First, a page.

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Understanding of diarrhea in infants

You can find the meaning of the word diarrhea here for infants

Diarrhea, also spelled diarrhoea, is the condition of having at least three loose or liquid bowel movements
 each day. It often lasts for a few days and can result in dehydration due to fluid loss. Signs of dehydration
 often begin with loss of the normal stretchiness of the skin and irritable behaviour. This can progress to
 decreased urination, loss of skin color, a fast heart rate, and a decrease in responsiveness as it becomes
 more severe. Loose but non-watery stools in babies who are breastfed, however, may be normal.


The most common cause is an infection of the intestines due to either a virus, bacteria, or parasite; a condition known as gastroenteritis. These infections are often acquired from food or water that has been contaminated by stool, or directly from another person who is infected.
 It may be divided into three types: short duration watery diarrhea, short duration bloody diarrhea, and if it lasts for more than two weeks, persistent diarrhea. The short duration watery diarrhea may be due to an infection by cholera, although this is rare in the developed world.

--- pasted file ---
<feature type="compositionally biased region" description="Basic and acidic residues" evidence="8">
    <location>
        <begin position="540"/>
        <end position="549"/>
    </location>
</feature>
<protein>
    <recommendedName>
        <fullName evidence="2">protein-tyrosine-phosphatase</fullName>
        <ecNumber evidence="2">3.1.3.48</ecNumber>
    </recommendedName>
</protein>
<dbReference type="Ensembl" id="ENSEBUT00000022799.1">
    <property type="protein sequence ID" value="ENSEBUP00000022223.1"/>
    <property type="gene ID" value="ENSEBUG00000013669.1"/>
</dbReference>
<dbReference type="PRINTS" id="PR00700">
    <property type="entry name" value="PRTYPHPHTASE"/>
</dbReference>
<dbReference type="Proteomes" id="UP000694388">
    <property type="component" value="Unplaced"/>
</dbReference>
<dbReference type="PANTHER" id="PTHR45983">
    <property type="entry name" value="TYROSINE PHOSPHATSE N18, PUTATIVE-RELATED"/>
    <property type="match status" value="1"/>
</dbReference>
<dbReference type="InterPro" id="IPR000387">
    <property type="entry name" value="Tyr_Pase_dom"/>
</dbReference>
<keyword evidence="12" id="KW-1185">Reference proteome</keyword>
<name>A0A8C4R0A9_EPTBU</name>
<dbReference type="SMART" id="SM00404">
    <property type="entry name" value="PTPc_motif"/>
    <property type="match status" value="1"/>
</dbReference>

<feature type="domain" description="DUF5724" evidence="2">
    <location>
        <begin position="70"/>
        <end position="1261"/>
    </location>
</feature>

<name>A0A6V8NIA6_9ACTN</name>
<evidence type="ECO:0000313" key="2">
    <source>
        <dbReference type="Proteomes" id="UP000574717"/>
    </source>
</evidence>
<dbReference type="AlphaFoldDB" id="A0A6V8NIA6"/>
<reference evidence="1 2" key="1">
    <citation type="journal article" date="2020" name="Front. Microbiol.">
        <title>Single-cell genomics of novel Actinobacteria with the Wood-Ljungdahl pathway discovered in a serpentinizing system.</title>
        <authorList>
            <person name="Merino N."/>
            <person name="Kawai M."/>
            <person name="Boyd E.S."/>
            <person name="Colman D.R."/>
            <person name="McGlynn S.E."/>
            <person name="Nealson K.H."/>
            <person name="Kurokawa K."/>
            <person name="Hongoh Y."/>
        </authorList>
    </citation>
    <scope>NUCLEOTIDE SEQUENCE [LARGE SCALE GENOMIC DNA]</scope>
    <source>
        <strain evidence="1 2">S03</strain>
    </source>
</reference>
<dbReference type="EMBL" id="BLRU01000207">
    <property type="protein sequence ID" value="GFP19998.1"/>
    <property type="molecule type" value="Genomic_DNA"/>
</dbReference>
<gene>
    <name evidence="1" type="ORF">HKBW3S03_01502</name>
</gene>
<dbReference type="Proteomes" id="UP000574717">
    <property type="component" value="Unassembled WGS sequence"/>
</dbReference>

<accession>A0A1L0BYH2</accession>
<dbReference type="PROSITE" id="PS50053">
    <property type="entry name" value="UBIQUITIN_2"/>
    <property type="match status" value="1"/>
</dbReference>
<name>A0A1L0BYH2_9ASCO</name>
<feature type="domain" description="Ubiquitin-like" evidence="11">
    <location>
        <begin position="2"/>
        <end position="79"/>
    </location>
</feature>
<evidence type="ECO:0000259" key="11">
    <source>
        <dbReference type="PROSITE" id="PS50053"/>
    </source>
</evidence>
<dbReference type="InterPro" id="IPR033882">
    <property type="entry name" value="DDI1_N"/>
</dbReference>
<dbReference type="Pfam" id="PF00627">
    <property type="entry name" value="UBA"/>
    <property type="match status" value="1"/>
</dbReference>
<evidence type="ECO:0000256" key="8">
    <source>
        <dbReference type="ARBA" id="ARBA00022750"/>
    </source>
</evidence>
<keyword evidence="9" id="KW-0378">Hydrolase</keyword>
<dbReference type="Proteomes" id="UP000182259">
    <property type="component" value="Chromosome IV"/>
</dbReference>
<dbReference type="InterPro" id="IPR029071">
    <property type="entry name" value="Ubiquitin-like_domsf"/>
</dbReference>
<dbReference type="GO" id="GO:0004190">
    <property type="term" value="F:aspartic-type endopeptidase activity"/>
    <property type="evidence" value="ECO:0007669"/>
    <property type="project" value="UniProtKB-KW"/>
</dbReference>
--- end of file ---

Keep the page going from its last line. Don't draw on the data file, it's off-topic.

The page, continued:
If blood is present it is also known as dysentery.[2] A number of non-infectious causes may also result in diarrhea,
including hyperthyroidism, lactose intolerance, inflammatory bowel disease, a number of medications, and irritable bowel syndrome.
 In most cases, stool cultures are not required to confirm the exact cause.




Prevention of infectious diarrhea is by improved sanitation, clean drinking water, and hand washing with soap. Breastfeeding for at least six months is also recommended as is vaccination against rotavirus. Oral rehydration solution (ORS), which is clean water with modest amounts of salts and sugar, is the treatment of choice. Zinc tablets are also recommended.
 These treatments have been estimated to have saved 50 million children in the past 25 years.
 When people have diarrhea it is recommended that they continue to eat healthy food and babies continue to be breastfed.
 If commercial ORS are not available, homemade solutions may be used.
 In those with severe dehydration, intravenous fluids may be required.
 Most cases; however, can be managed well with fluids by mouth.
 Antibiotics, while rarely used, may be recommended in a few cases such as those who have bloody diarrhea and a high fever, those with severe diarrhea following travelling, and those who grow specific bacteria or parasites in their stool.
 Loperamide may help decrease the number of bowel movements but is not recommended in those with severe disease.